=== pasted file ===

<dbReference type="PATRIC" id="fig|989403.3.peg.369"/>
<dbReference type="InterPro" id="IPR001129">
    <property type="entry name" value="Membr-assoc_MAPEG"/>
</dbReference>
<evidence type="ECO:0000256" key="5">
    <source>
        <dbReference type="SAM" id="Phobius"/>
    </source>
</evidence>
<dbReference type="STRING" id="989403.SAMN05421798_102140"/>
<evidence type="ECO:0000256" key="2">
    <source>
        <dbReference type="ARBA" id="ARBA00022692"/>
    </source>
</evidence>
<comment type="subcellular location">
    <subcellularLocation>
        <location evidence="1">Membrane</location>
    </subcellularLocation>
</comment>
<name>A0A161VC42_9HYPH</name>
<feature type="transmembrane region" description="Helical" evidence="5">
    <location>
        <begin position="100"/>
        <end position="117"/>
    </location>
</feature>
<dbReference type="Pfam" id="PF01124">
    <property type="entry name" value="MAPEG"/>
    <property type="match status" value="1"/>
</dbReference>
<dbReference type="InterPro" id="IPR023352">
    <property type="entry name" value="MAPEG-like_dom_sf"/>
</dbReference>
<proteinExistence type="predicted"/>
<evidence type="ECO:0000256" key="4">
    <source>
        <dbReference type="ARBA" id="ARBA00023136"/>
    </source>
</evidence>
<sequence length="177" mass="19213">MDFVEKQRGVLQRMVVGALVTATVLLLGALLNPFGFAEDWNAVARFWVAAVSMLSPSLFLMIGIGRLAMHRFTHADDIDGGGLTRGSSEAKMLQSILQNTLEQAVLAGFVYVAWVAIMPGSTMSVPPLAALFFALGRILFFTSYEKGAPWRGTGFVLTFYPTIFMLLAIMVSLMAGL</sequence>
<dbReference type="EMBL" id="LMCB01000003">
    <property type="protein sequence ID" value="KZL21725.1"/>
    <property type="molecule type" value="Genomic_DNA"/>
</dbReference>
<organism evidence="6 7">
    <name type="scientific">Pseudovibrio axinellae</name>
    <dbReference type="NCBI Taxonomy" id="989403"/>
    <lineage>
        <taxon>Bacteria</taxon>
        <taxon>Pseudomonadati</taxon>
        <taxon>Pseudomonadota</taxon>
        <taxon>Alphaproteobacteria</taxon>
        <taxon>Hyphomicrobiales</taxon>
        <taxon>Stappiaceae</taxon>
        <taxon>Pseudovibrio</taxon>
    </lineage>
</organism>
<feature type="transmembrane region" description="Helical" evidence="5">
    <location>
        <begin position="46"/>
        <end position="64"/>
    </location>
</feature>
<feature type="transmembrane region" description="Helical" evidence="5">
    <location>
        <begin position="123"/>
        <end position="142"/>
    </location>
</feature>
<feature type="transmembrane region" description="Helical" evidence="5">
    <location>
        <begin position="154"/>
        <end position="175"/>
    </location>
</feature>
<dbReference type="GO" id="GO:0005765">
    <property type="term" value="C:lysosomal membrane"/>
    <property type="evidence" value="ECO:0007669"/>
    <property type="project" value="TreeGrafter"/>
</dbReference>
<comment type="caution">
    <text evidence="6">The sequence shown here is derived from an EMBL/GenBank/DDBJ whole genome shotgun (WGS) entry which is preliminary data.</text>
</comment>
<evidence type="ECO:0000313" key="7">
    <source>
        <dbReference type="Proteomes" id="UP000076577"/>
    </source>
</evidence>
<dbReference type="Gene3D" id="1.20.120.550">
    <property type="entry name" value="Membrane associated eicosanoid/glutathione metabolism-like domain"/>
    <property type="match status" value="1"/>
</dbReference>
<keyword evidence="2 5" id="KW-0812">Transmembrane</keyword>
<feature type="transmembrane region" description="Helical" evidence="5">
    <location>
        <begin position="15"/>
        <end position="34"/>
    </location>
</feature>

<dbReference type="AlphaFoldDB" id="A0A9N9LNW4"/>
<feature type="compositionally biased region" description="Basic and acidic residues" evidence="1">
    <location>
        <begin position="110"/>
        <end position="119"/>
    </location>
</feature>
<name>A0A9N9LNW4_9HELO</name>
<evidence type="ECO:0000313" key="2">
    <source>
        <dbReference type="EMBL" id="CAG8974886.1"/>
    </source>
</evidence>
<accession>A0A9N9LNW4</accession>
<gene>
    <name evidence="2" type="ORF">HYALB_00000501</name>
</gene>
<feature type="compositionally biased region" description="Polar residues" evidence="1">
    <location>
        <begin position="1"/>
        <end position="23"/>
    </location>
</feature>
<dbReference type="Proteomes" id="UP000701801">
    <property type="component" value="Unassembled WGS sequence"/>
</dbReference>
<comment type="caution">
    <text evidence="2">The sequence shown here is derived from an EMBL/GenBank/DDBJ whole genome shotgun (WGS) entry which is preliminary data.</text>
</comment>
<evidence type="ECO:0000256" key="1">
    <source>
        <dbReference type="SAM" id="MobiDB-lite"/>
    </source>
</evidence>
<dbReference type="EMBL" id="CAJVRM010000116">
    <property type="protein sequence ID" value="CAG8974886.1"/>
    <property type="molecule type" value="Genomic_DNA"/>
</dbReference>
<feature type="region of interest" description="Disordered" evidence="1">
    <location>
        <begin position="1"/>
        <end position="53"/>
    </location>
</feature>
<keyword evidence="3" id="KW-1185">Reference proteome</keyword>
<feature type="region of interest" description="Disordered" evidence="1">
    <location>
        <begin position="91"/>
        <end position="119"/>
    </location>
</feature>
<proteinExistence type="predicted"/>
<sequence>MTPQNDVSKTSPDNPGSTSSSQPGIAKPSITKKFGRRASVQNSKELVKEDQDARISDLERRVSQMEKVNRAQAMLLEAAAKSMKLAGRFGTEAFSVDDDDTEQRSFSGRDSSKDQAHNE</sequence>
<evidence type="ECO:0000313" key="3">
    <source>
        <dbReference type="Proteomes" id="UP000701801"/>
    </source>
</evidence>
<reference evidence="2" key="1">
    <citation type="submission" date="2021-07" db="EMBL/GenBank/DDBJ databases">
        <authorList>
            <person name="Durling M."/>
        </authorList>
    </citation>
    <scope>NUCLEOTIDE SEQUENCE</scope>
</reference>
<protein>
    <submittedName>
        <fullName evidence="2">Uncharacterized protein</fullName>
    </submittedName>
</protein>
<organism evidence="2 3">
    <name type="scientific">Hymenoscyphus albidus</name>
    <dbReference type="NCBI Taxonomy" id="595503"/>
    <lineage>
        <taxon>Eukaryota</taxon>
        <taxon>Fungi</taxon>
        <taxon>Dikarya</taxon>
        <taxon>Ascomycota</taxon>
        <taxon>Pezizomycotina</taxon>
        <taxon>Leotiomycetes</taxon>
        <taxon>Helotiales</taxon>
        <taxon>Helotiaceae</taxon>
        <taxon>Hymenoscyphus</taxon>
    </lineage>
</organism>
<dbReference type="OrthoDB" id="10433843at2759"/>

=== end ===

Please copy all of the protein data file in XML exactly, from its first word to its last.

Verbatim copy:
<dbReference type="PATRIC" id="fig|989403.3.peg.369"/>
<dbReference type="InterPro" id="IPR001129">
    <property type="entry name" value="Membr-assoc_MAPEG"/>
</dbReference>
<evidence type="ECO:0000256" key="5">
    <source>
        <dbReference type="SAM" id="Phobius"/>
    </source>
</evidence>
<dbReference type="STRING" id="989403.SAMN05421798_102140"/>
<evidence type="ECO:0000256" key="2">
    <source>
        <dbReference type="ARBA" id="ARBA00022692"/>
    </source>
</evidence>
<comment type="subcellular location">
    <subcellularLocation>
        <location evidence="1">Membrane</location>
    </subcellularLocation>
</comment>
<name>A0A161VC42_9HYPH</name>
<feature type="transmembrane region" description="Helical" evidence="5">
    <location>
        <begin position="100"/>
        <end position="117"/>
    </location>
</feature>
<dbReference type="Pfam" id="PF01124">
    <property type="entry name" value="MAPEG"/>
    <property type="match status" value="1"/>
</dbReference>
<dbReference type="InterPro" id="IPR023352">
    <property type="entry name" value="MAPEG-like_dom_sf"/>
</dbReference>
<proteinExistence type="predicted"/>
<evidence type="ECO:0000256" key="4">
    <source>
        <dbReference type="ARBA" id="ARBA00023136"/>
    </source>
</evidence>
<sequence length="177" mass="19213">MDFVEKQRGVLQRMVVGALVTATVLLLGALLNPFGFAEDWNAVARFWVAAVSMLSPSLFLMIGIGRLAMHRFTHADDIDGGGLTRGSSEAKMLQSILQNTLEQAVLAGFVYVAWVAIMPGSTMSVPPLAALFFALGRILFFTSYEKGAPWRGTGFVLTFYPTIFMLLAIMVSLMAGL</sequence>
<dbReference type="EMBL" id="LMCB01000003">
    <property type="protein sequence ID" value="KZL21725.1"/>
    <property type="molecule type" value="Genomic_DNA"/>
</dbReference>
<organism evidence="6 7">
    <name type="scientific">Pseudovibrio axinellae</name>
    <dbReference type="NCBI Taxonomy" id="989403"/>
    <lineage>
        <taxon>Bacteria</taxon>
        <taxon>Pseudomonadati</taxon>
        <taxon>Pseudomonadota</taxon>
        <taxon>Alphaproteobacteria</taxon>
        <taxon>Hyphomicrobiales</taxon>
        <taxon>Stappiaceae</taxon>
        <taxon>Pseudovibrio</taxon>
    </lineage>
</organism>
<feature type="transmembrane region" description="Helical" evidence="5">
    <location>
        <begin position="46"/>
        <end position="64"/>
    </location>
</feature>
<feature type="transmembrane region" description="Helical" evidence="5">
    <location>
        <begin position="123"/>
        <end position="142"/>
    </location>
</feature>
<feature type="transmembrane region" description="Helical" evidence="5">
    <location>
        <begin position="154"/>
        <end position="175"/>
    </location>
</feature>
<dbReference type="GO" id="GO:0005765">
    <property type="term" value="C:lysosomal membrane"/>
    <property type="evidence" value="ECO:0007669"/>
    <property type="project" value="TreeGrafter"/>
</dbReference>
<comment type="caution">
    <text evidence="6">The sequence shown here is derived from an EMBL/GenBank/DDBJ whole genome shotgun (WGS) entry which is preliminary data.</text>
</comment>
<evidence type="ECO:0000313" key="7">
    <source>
        <dbReference type="Proteomes" id="UP000076577"/>
    </source>
</evidence>
<dbReference type="Gene3D" id="1.20.120.550">
    <property type="entry name" value="Membrane associated eicosanoid/glutathione metabolism-like domain"/>
    <property type="match status" value="1"/>
</dbReference>
<keyword evidence="2 5" id="KW-0812">Transmembrane</keyword>
<feature type="transmembrane region" description="Helical" evidence="5">
    <location>
        <begin position="15"/>
        <end position="34"/>
    </location>
</feature>

<dbReference type="AlphaFoldDB" id="A0A9N9LNW4"/>
<feature type="compositionally biased region" description="Basic and acidic residues" evidence="1">
    <location>
        <begin position="110"/>
        <end position="119"/>
    </location>
</feature>
<name>A0A9N9LNW4_9HELO</name>
<evidence type="ECO:0000313" key="2">
    <source>
        <dbReference type="EMBL" id="CAG8974886.1"/>
    </source>
</evidence>
<accession>A0A9N9LNW4</accession>
<gene>
    <name evidence="2" type="ORF">HYALB_00000501</name>
</gene>
<feature type="compositionally biased region" description="Polar residues" evidence="1">
    <location>
        <begin position="1"/>
        <end position="23"/>
    </location>
</feature>
<dbReference type="Proteomes" id="UP000701801">
    <property type="component" value="Unassembled WGS sequence"/>
</dbReference>
<comment type="caution">
    <text evidence="2">The sequence shown here is derived from an EMBL/GenBank/DDBJ whole genome shotgun (WGS) entry which is preliminary data.</text>
</comment>
<evidence type="ECO:0000256" key="1">
    <source>
        <dbReference type="SAM" id="MobiDB-lite"/>
    </source>
</evidence>
<dbReference type="EMBL" id="CAJVRM010000116">
    <property type="protein sequence ID" value="CAG8974886.1"/>
    <property type="molecule type" value="Genomic_DNA"/>
</dbReference>
<feature type="region of interest" description="Disordered" evidence="1">
    <location>
        <begin position="1"/>
        <end position="53"/>
    </location>
</feature>
<keyword evidence="3" id="KW-1185">Reference proteome</keyword>
<feature type="region of interest" description="Disordered" evidence="1">
    <location>
        <begin position="91"/>
        <end position="119"/>
    </location>
</feature>
<proteinExistence type="predicted"/>
<sequence>MTPQNDVSKTSPDNPGSTSSSQPGIAKPSITKKFGRRASVQNSKELVKEDQDARISDLERRVSQMEKVNRAQAMLLEAAAKSMKLAGRFGTEAFSVDDDDTEQRSFSGRDSSKDQAHNE</sequence>
<evidence type="ECO:0000313" key="3">
    <source>
        <dbReference type="Proteomes" id="UP000701801"/>
    </source>
</evidence>
<reference evidence="2" key="1">
    <citation type="submission" date="2021-07" db="EMBL/GenBank/DDBJ databases">
        <authorList>
            <person name="Durling M."/>
        </authorList>
    </citation>
    <scope>NUCLEOTIDE SEQUENCE</scope>
</reference>
<protein>
    <submittedName>
        <fullName evidence="2">Uncharacterized protein</fullName>
    </submittedName>
</protein>
<organism evidence="2 3">
    <name type="scientific">Hymenoscyphus albidus</name>
    <dbReference type="NCBI Taxonomy" id="595503"/>
    <lineage>
        <taxon>Eukaryota</taxon>
        <taxon>Fungi</taxon>
        <taxon>Dikarya</taxon>
        <taxon>Ascomycota</taxon>
        <taxon>Pezizomycotina</taxon>
        <taxon>Leotiomycetes</taxon>
        <taxon>Helotiales</taxon>
        <taxon>Helotiaceae</taxon>
        <taxon>Hymenoscyphus</taxon>
    </lineage>
</organism>
<dbReference type="OrthoDB" id="10433843at2759"/>